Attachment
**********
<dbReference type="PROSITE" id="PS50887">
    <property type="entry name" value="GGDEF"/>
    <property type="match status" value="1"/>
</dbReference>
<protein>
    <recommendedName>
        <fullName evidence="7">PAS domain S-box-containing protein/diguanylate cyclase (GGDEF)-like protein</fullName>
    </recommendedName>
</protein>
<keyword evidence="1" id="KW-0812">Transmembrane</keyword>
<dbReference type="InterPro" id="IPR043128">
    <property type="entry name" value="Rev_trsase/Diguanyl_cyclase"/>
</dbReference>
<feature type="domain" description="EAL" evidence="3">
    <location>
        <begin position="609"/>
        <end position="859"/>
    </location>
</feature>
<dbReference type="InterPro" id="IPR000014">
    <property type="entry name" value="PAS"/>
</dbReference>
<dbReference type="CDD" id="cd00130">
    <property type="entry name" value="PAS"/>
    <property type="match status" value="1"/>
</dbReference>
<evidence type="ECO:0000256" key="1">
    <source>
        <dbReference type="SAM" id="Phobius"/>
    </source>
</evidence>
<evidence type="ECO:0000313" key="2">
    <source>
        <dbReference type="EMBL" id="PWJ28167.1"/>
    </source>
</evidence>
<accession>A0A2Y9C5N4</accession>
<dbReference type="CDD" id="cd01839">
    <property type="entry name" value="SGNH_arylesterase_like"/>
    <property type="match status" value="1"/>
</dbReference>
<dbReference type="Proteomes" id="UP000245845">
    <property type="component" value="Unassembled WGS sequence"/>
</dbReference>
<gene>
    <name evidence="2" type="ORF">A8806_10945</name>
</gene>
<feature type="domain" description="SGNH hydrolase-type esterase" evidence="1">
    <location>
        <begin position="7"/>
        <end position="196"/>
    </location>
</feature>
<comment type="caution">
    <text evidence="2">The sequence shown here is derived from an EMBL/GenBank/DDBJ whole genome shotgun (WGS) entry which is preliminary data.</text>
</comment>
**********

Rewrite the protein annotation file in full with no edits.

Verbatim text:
<dbReference type="PROSITE" id="PS50887">
    <property type="entry name" value="GGDEF"/>
    <property type="match status" value="1"/>
</dbReference>
<protein>
    <recommendedName>
        <fullName evidence="7">PAS domain S-box-containing protein/diguanylate cyclase (GGDEF)-like protein</fullName>
    </recommendedName>
</protein>
<keyword evidence="1" id="KW-0812">Transmembrane</keyword>
<dbReference type="InterPro" id="IPR043128">
    <property type="entry name" value="Rev_trsase/Diguanyl_cyclase"/>
</dbReference>
<feature type="domain" description="EAL" evidence="3">
    <location>
        <begin position="609"/>
        <end position="859"/>
    </location>
</feature>
<dbReference type="InterPro" id="IPR000014">
    <property type="entry name" value="PAS"/>
</dbReference>
<dbReference type="CDD" id="cd00130">
    <property type="entry name" value="PAS"/>
    <property type="match status" value="1"/>
</dbReference>
<evidence type="ECO:0000256" key="1">
    <source>
        <dbReference type="SAM" id="Phobius"/>
    </source>
</evidence>
<evidence type="ECO:0000313" key="2">
    <source>
        <dbReference type="EMBL" id="PWJ28167.1"/>
    </source>
</evidence>
<accession>A0A2Y9C5N4</accession>
<dbReference type="CDD" id="cd01839">
    <property type="entry name" value="SGNH_arylesterase_like"/>
    <property type="match status" value="1"/>
</dbReference>
<dbReference type="Proteomes" id="UP000245845">
    <property type="component" value="Unassembled WGS sequence"/>
</dbReference>
<gene>
    <name evidence="2" type="ORF">A8806_10945</name>
</gene>
<feature type="domain" description="SGNH hydrolase-type esterase" evidence="1">
    <location>
        <begin position="7"/>
        <end position="196"/>
    </location>
</feature>
<comment type="caution">
    <text evidence="2">The sequence shown here is derived from an EMBL/GenBank/DDBJ whole genome shotgun (WGS) entry which is preliminary data.</text>
</comment>